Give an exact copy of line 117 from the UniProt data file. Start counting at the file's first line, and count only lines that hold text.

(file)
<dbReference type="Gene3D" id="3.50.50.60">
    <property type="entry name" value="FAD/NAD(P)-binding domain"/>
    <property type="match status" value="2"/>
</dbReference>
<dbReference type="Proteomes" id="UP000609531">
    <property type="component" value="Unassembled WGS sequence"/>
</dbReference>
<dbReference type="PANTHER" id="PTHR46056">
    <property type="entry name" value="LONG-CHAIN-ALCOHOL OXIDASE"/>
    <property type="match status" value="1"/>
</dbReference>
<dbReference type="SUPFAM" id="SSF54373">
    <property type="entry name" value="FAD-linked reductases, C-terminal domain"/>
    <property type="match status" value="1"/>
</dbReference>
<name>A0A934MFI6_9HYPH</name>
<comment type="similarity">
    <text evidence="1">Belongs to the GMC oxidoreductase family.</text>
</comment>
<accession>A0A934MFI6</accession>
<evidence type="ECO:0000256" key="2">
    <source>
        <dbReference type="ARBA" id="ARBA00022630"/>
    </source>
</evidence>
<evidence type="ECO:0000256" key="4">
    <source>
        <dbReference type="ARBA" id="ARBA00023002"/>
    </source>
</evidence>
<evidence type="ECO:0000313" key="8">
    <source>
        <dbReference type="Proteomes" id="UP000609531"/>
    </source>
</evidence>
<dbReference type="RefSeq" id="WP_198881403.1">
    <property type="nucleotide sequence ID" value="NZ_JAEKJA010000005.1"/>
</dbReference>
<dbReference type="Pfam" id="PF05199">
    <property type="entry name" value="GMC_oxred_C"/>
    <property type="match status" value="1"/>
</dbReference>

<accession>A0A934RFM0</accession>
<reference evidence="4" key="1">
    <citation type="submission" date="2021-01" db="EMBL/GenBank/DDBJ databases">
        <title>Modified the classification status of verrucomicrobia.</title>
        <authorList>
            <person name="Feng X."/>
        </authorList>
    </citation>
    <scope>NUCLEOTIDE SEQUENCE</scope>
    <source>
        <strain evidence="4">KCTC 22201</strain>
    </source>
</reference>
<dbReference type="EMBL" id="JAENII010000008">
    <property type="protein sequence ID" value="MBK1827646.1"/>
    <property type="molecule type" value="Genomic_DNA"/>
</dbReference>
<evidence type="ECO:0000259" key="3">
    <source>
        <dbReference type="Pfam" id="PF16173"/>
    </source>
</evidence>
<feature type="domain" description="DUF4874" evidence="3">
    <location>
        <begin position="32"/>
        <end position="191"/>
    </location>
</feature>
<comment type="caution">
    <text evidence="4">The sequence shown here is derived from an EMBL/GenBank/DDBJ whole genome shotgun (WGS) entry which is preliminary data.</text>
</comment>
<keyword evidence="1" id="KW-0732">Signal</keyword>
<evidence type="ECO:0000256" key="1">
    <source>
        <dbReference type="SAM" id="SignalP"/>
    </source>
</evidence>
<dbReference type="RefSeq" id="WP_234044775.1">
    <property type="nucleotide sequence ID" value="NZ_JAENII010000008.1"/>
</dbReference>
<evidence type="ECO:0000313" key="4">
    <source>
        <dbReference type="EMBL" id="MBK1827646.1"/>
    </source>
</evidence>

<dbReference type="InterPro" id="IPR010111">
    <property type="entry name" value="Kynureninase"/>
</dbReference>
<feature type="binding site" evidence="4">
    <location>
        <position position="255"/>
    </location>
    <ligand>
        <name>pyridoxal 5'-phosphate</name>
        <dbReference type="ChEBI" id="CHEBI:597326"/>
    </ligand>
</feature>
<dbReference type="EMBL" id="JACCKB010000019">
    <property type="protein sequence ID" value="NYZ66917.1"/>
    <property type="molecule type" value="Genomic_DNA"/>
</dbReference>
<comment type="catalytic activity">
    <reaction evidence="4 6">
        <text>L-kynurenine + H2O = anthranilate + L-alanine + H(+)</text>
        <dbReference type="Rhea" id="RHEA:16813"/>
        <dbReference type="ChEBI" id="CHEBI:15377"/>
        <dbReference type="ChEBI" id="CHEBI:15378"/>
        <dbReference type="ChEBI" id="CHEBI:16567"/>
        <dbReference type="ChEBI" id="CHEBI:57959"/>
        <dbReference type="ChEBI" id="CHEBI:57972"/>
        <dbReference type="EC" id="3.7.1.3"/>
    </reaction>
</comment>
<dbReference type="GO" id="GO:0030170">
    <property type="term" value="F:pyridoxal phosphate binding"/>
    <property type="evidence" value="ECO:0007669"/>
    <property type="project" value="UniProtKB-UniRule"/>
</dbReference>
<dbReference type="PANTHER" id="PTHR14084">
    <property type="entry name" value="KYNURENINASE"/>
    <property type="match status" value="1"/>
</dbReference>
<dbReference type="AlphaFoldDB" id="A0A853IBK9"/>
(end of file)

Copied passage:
    <property type="term" value="F:pyridoxal phosphate binding"/>